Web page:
middot generosity besorah matter of the heart

matter of the heart

Written by  rabbi benjamin ehrenfeld

art-giftOur society has a somewhat dysfunctional approach towards generosity at this time of year. By and large the expectation is that if you receive a “holiday” gift from another, you’re obligated to reciprocate.

In fact, this has gone so far that I actually heard someone say, “ughh, she gave me a gift. Now that means I have to get her one…blah!” I was rather unsettled by the sentiment. First I was bothered by the seeming selfishness of the person speaking, but then it bothered me even more that she was probably right! There is a low-grade guilt that accompanies almost every unrequited “holiday” gift. It’s pretty disturbing.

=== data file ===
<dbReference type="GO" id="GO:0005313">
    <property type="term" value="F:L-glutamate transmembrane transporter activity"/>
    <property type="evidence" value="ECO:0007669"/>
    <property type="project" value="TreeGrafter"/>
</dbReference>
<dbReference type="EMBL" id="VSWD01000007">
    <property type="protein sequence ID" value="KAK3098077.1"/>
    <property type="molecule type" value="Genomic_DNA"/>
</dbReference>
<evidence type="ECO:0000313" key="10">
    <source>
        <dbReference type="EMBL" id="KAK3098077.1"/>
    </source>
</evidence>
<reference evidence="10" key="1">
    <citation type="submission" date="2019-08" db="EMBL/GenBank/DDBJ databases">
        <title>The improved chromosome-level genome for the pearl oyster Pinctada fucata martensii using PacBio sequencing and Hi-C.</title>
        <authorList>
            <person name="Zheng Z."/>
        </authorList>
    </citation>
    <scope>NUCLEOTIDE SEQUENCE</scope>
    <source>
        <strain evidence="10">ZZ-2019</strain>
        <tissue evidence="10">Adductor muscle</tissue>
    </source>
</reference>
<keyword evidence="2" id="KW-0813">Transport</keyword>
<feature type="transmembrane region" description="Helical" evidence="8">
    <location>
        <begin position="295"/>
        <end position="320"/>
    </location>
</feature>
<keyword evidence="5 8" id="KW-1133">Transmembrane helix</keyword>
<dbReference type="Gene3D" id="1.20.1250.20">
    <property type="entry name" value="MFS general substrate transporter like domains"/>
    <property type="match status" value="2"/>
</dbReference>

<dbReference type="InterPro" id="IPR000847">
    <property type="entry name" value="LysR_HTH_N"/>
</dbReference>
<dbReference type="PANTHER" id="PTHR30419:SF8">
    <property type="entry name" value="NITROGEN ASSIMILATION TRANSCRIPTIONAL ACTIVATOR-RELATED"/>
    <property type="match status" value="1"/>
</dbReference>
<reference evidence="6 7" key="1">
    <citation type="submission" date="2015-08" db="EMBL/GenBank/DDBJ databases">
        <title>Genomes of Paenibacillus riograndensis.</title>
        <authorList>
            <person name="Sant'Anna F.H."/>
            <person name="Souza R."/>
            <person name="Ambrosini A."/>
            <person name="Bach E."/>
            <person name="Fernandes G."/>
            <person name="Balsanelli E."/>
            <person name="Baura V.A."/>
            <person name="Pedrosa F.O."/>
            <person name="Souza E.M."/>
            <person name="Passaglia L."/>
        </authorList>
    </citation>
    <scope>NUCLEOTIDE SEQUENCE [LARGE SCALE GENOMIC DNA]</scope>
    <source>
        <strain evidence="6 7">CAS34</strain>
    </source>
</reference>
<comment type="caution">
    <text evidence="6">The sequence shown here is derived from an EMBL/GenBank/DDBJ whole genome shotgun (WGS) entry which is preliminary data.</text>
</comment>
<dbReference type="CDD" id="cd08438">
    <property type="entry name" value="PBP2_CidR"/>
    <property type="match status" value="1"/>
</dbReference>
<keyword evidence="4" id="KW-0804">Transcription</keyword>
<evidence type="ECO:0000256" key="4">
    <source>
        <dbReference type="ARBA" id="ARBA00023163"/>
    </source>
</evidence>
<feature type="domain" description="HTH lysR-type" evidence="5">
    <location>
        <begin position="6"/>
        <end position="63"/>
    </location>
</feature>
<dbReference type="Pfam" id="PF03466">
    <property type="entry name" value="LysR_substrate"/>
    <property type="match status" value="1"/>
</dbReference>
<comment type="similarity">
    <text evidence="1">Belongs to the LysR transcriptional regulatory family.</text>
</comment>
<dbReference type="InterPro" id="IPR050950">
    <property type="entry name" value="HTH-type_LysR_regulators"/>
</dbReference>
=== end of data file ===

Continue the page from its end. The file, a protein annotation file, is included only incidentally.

The idea of gift giving ought to have its root in a spirit of generosity born from gratitude, not a sense of capitalistic obligation. Imagine the following statement flying in late December 2011:

“But when you give to the needy, do not let your left hand know what your right hand is doing, so that your giving may be in secret. Then your Father, who sees what is done in secret, will reward you.” Matthew 6:3‒4

First of all, the focus of giving is on those who need. Second, the person receiving may not even necessarily know who is giving. Thirdly, the giving is not an obligation of societal propriety but an act of kindness towards another person in need. Finally, the reward for giving is from God.

I certainly feel that generosity to our loved ones is good, and so is reciprocal generosity. Nevertheless, it saddens me that gift-giving has become an act of obligation. Generosity comes from thankfulness and the sincere desire to express love to another.  I hope we can all transcend the pressures of consumerist America and find places in our hearts to give from a spirit of generosity.

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